All You Need is Death: hallucinatory horror captures the alchemical power of Irish folk ballads

Two musicologists obsessed with field recordings of Irish folk ballads uncover the dark, destructive secrets of an ancient song in Paul Duane’s chaotic and original low-budget folk horror.

16 April 2024

By Roger Luckhurst

Olwen Fouéré as Rita Concannon in All You Need is Death (2023)
Sight and Sound

Paul Duane, the director of low-budget Irish folk-horror film All You Need is Death, has made several documentaries focused on the far fringes of the music scene. Very Extremely Dangerous (2012) was offered as the last testament of Jerry McGill, an American rock ’n’ roll singer who recorded one single for Sun Records in 1959 before becoming a gun-toting bank-robber. Welcome to the Dark Ages (2019) was about the artist provocateurs Bill Drummond and Jimmy Cauty (briefly the band KLF) building a pyramid in Toxteth. Most relevantly, his documentary While You Live, Shine (2018) centred on a musicologist searching for an ancient mourning song that has survived millennia in certain mountain villages of Greece.

All You Need Is Death, Duane’s first fiction feature, begins with a skewed, unnerving vision of a subculture of obsessive folk song collectors taking clandestine recordings of folk singers in dingy saloon bars. There are some hat tips to David Lynch: menacing businessmen, opaque meetings in abandoned factory spaces, and a female musicologist, Agnes (Catherine Siggins), given to gnomic utterances. She muses early on that “the future is picked clean. Treasure lies in the past.” The power of ancient song, she says, is “a modern alchemy”.

The folk-collecting subculture will lead the two protagonists Aleks (Charlie Maher, with a slightly hokey Eastern European accent) and Anna (Simone Collins) to track down a singer in County Armagh who, they are told, knows the very oldest songs. Her gift to them is a song in a language older than Irish about the overwhelming power of love, which hides in its incantation something much nastier than anything Nick Cave might have mined from the old murder ballads. Hallucinatory chaos ensues, with some memorable final images confirming that music really can have an alchemical power to transport and transform listeners, mentally and physically. The less you know about where this film is going the more the experience will be enhanced, but it’s worth mentioning that the horror festival circuit seems to have widely appreciated the film’s wig-out finale.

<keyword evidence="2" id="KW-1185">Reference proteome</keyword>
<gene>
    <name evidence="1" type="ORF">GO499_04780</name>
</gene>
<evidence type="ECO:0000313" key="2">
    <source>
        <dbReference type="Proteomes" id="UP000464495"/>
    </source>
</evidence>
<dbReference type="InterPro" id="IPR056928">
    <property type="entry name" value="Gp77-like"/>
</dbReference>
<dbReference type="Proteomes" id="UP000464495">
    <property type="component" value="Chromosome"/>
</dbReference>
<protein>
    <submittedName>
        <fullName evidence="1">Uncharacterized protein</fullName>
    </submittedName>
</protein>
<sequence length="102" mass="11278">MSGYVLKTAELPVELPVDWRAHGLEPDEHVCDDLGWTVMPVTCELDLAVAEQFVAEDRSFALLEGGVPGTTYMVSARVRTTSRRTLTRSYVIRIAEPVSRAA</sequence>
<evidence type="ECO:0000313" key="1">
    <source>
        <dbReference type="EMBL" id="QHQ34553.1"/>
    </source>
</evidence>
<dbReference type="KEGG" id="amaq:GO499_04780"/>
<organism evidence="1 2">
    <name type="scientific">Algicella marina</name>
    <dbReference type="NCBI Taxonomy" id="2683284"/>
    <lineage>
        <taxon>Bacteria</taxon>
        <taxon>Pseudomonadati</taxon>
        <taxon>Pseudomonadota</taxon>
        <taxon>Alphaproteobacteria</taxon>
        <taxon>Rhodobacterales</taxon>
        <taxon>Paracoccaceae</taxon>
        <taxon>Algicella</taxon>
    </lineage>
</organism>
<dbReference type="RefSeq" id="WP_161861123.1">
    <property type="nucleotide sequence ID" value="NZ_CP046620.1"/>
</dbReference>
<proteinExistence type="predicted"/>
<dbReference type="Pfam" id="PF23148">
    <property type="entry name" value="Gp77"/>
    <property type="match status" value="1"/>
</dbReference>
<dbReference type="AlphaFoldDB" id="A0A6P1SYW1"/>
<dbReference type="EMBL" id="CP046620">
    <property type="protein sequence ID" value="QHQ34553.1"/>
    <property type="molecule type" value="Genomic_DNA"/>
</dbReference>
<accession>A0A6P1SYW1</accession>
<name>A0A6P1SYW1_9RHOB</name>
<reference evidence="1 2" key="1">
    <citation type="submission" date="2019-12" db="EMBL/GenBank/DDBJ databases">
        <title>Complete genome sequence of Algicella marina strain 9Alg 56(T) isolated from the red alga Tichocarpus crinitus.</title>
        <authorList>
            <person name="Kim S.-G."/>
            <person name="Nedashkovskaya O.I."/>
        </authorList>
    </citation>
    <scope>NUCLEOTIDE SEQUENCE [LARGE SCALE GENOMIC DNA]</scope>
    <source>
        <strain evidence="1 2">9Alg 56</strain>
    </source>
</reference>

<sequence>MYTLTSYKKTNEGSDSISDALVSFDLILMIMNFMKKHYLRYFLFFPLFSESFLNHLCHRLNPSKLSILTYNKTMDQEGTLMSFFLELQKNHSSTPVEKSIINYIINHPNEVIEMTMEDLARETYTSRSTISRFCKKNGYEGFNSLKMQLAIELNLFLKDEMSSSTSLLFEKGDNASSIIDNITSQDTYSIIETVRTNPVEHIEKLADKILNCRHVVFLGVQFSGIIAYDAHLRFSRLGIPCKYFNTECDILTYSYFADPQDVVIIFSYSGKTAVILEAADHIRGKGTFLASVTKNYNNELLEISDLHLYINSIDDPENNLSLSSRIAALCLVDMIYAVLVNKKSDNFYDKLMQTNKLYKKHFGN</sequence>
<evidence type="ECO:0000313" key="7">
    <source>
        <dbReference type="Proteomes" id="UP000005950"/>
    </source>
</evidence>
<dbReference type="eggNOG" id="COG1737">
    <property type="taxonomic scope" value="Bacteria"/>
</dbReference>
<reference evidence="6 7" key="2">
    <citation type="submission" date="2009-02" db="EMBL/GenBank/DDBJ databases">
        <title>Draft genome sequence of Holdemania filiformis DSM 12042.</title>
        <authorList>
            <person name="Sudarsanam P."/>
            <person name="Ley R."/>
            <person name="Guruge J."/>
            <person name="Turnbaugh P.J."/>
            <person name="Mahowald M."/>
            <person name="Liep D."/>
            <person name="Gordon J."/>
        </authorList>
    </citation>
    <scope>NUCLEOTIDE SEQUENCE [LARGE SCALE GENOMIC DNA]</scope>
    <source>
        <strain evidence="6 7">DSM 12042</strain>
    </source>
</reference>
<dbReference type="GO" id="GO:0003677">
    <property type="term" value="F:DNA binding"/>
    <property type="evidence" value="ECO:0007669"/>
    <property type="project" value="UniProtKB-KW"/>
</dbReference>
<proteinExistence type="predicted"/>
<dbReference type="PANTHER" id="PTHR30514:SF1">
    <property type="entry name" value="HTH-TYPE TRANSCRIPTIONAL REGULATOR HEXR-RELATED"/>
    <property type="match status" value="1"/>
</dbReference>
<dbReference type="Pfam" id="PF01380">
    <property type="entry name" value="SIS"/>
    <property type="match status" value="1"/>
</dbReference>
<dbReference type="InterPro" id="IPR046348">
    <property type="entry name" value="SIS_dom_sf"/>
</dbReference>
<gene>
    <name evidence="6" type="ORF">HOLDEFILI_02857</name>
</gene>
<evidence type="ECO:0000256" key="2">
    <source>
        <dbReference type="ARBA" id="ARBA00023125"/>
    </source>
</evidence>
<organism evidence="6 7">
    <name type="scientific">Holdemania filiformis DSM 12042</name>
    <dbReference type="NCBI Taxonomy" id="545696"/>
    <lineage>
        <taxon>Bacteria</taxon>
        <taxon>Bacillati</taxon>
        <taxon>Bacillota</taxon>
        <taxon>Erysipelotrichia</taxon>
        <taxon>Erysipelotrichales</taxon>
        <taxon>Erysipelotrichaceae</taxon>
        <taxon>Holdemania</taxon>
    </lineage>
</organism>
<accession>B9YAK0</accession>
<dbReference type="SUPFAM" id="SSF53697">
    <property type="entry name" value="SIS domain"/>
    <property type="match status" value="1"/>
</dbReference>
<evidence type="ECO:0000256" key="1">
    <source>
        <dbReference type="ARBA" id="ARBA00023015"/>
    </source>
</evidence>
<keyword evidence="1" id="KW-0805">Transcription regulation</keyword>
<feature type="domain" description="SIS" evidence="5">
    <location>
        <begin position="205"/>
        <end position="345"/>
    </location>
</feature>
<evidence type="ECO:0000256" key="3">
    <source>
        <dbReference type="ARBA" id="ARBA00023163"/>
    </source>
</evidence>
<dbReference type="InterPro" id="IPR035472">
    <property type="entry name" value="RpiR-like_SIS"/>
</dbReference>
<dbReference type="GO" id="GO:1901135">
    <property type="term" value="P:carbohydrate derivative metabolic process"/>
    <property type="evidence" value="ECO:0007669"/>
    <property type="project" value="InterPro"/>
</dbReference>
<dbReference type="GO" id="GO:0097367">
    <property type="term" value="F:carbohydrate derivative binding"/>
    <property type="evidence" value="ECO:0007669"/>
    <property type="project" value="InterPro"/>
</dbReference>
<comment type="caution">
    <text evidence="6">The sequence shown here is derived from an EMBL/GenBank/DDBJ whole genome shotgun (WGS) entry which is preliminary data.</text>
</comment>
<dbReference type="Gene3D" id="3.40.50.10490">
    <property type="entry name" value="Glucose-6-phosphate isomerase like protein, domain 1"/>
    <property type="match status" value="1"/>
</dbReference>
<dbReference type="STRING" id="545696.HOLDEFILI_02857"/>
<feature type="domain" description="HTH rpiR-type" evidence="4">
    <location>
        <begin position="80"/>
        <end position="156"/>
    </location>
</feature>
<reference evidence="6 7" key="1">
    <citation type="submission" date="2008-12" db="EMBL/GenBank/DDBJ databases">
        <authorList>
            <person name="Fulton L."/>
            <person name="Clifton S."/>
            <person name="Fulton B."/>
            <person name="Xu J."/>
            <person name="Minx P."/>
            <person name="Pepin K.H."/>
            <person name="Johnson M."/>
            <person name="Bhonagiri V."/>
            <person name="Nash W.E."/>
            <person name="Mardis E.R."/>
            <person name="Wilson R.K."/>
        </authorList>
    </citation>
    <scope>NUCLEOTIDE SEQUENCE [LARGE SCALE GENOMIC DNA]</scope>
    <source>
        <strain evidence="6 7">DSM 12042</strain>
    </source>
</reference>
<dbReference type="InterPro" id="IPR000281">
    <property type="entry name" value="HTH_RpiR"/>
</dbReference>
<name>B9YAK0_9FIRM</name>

All You Need is Death (2023)

Like the recent Irish horror You Are Not My Mother (Kate Dolan, 2021), Duane’s film suggests a powerful tradition of subjugated female wisdom rooted in folkloric knowledge and transmission. The song at the centre of the film is delivered in an impressively intense cameo by Olwen Fouéré, the august actor who wrote and performed Riverrun, a theatre piece built out of the invented language of James Joyce’s Finnegans Wake. 

The rest of the soundtrack is also important, and in this Duane has worked with Ian Lynch, a long-time collector of Irish folk songs. His band Lankum have mined this seam for many years, but they have recently hit the mainstream with the album False Lankum, which was at the top of many best album lists for 2023 and was nominated for the Mercury Prize. The band’s name derives from the song of a famous folk singer known only from field recordings made in the 1960s by the musicologist Tom Munnelly. As a companion piece to Duane’s film, seek out the video for Lankum’s version of the traditional song ‘Go Dig My Grave’ (directed by Peadar Ó Goill), which shares the same sensibility of slow, creeping dread in abandoned urban spaces. The soundtrack for All You Need Is Death morphs gradually from traditional Irish folk songs into walls of droning doom metal sound. It is by far the strongest element in the film, as the visuals are sometimes limited by budget constraints. 

All this will inevitably be linked to the folk horror genre, which since the 2010s has become a vast and labyrinthine space with lots of ties to the music scene – the completely realised pagan culture of the foundational folk horror film, The Wicker Man (1973), included the performance of twisted folk songs. But rather than following folk horror’s drift toward ancient forests and pre-modern cultic spaces, All You Need Is Death tends to stay in placeless urban settings and abandoned institutional buildings in anonymous edgelands. It is all the better for ringing the changes on those tropes.

 ► All You Need is Death is in UK cinemas from 19 April.